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Vox Populi. Maybe, sort of.

February 1, 2009

For all the information swirling around about Congo these days, this map is interesting. It’s from Ushahidi, which means “testimony” in Swahili, a site designed to aggregate crisis information sent by ordinary people, via emails or–here’s the specialness–SMS. Because cell phones are ubiquitous here, and virtually nothing else is, the SMS is the real key here. The promise is that anyone, anywhere can send a text message about what’s happening, and it will get logged and plotted on a graph.

But take a look at that Congo map. (Sorry, I can’t put it here, but open it in a new tab or window so you don’t leave me behind.) Most reported crime in 2008? Sexual violence.

If you’ve been following Congo news, you no doubt know that sexual violence is one of the biggest problems there. Ben Affleck and Anderson Cooper have magnanimously cast our attention on this crime in eastern Congo, and now phrases like “rape as a weapon of war” are cliche. All good things. I am not, surprise, pro-sexual-violence.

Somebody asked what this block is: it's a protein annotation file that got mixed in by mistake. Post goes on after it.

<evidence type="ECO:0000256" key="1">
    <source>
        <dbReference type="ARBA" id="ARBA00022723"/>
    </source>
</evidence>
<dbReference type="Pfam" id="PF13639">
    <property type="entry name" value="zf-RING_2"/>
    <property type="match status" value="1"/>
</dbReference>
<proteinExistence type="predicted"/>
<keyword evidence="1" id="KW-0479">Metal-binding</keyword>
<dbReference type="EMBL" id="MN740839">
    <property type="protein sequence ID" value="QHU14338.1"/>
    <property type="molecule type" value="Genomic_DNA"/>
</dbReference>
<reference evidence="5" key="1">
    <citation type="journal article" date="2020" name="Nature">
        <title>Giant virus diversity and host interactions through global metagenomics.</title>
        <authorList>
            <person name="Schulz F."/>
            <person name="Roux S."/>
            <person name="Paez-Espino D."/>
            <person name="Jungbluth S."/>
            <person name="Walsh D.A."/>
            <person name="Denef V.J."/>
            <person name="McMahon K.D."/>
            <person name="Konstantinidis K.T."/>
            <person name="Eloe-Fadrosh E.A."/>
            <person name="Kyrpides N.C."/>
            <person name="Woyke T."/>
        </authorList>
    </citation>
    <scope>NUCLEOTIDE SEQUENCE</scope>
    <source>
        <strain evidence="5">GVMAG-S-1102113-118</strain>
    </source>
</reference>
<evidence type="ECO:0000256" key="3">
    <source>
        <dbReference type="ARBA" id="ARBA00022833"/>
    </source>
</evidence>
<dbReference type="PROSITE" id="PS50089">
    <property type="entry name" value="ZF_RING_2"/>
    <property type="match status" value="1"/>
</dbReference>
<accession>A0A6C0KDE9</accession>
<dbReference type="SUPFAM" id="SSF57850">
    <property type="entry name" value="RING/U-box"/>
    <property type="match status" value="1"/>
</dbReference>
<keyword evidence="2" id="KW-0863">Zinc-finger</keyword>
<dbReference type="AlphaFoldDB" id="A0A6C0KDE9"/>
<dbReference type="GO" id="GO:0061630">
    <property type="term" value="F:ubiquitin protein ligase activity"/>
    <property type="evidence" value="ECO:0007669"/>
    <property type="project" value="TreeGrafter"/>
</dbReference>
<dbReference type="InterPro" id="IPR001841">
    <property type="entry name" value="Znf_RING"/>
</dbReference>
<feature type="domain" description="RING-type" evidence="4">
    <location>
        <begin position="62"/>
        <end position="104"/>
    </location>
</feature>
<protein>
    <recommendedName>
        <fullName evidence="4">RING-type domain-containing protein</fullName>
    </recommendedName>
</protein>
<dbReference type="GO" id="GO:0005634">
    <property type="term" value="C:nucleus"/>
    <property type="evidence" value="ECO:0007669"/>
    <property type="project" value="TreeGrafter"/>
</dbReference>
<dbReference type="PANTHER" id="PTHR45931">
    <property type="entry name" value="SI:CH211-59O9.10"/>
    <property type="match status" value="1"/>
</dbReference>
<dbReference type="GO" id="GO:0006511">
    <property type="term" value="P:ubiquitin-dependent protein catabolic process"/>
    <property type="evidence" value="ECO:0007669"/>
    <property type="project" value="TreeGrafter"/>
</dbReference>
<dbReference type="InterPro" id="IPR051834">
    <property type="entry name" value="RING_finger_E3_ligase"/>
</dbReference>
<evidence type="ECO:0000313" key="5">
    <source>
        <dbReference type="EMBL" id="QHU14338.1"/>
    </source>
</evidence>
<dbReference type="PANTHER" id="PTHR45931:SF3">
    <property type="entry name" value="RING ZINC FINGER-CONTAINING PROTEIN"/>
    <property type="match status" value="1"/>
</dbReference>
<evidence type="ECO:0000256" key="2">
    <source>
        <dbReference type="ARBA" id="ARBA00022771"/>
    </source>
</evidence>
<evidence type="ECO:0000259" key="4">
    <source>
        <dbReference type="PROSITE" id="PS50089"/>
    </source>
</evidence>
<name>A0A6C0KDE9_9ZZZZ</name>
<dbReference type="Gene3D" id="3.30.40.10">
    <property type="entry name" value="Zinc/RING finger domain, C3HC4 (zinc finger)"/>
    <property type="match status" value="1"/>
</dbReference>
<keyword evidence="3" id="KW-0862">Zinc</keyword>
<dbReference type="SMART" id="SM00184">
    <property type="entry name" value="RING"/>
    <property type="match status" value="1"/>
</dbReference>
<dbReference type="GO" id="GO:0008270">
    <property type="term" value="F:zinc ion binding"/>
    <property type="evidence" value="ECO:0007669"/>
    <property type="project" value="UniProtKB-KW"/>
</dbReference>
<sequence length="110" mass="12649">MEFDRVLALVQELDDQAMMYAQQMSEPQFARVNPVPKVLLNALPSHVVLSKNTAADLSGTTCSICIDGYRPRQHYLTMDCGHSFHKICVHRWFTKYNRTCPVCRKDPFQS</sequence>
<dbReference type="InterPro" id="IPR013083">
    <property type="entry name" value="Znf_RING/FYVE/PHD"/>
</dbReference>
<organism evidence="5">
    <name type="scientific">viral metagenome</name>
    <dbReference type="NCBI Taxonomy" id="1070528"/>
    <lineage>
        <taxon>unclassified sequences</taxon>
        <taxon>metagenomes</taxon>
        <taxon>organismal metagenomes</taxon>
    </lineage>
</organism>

The other thing you news-mongers know about sexual violence in Congo is that people don’t talk about it. Part of the reason it’s been such a secret for so long is that it’s largely unreported. There are all kinds of social costs to admitting you’ve been raped, and in general, women don’t do it.

Enter NGOs who “empower” them. I don’t know what that means–every time I see that word, its definition gets fuzzier to me–but I do know that there are lots of groups doing good work for these women, getting them the treatment they need and connecting them with other services.

So what’s this got to do with the map? Ushahidi says it’s a site of the people, where anyone can report anything. We think what we’re looking at is the cry of the people in a war zone about what’s happening to them.

But what does it say that the most taboo crime in Congo is the most reported on this map? Maybe it says that women, silenced by society, are taking to their cell phones to raise their voices. But I’d put my money on a different scenario: aid groups are the ones sending the text messages.

I don’t just say that to be cynical. I say that because we do need some kind of “citizen journalism” in which ordinary people affected by the situations we read about in the news are able to tell us what is happening to and around them. We journalists, alas, can’t do it all, and usually we don’t even get close.

What we don’t need is to reinforce the echo chamber. Journalists and the public have access to aid groups and their agendas; they’re everywhere, and often they’re doing some good. But journalists, policy-makers, outsiders that may or may not be able to influence what’s going on, or reach the people who do–we need to know whether the information we’re looking at independently corroborates the view we’re already getting from international groups, or whether it’s another wall off of which calls to end the Crime of the Day is bouncing.

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